19. Birth Weight and Risk of Adiposity among Adult Inuit in Greenland

    DEFF Research Database (Denmark)

    Rønn, Pernille Falberg; Smith, Lærke Steenberg; Andersen, Gregers Stig

    2014-01-01

    weight was collected from birth records. Adiposity was assessed by anthropometry, fat mass index (FMI), fat-free mass index (FFMI), and visceral (VAT) and subcutaneous adipose tissue (SAT) estimated by ultrasound. The associations to birth weight were analyzed using linear regression models and quadratic...... splines. Analyses were stratified by sex, and adjusted for age, birthplace, ancestry and family history of obesity. RESULTS: Spline analyses showed linear relations between birth weight and adult adiposity. In multiple regression analyses, birth weight was positively associated with BMI, waist...

  20. Deoxyribonucleic acid methylation and gene expression of PPARGC1A in human muscle is influenced by high-fat overfeeding in a birth-weight-dependent manner

    DEFF Research Database (Denmark)

    Brøns, Charlotte; Jacobsen, Stine; Nilsson, Emma

    2010-01-01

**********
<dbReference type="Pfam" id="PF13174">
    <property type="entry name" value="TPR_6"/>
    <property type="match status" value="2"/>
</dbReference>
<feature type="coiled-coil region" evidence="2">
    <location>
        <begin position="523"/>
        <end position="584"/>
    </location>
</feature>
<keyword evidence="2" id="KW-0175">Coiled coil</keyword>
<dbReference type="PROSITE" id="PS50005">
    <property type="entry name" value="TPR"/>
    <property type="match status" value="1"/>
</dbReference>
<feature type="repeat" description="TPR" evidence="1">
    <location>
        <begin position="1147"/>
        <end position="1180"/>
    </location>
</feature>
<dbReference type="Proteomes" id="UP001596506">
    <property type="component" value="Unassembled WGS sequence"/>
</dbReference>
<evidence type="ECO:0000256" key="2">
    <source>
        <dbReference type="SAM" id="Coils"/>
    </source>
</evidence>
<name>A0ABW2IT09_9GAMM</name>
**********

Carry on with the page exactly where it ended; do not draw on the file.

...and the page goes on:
Context: Low birth weight (LBW) and unhealthy diets are risk factors of metabolic disease including type 2 diabetes (T2D). Genetic, nongenetic, and epigenetic data propose a role of the key metabolic regulator peroxisome proliferator-activated receptor gamma, coactivator 1alpha (PPARGC1A......) in the development of T2D. Objective: Our objective was to investigate gene expression and DNA methylation of PPARGC1A and coregulated oxidative phosphorylation (OXPHOS) genes in LBW and normal birth weight (NBW) subjects during control and high-fat diets. Design, Subjects, and Main Outcome Measures: Twenty young.......0002) during the control diet. However, PPARGC1A methylation increased in only NBW subjects after overfeeding in a reversible manner. DNA methylation of PPARGC1A did not correlate with mRNA expression. Conclusions: LBW subjects developed peripheral insulin resistance and decreased gene expression of PPARGC1A...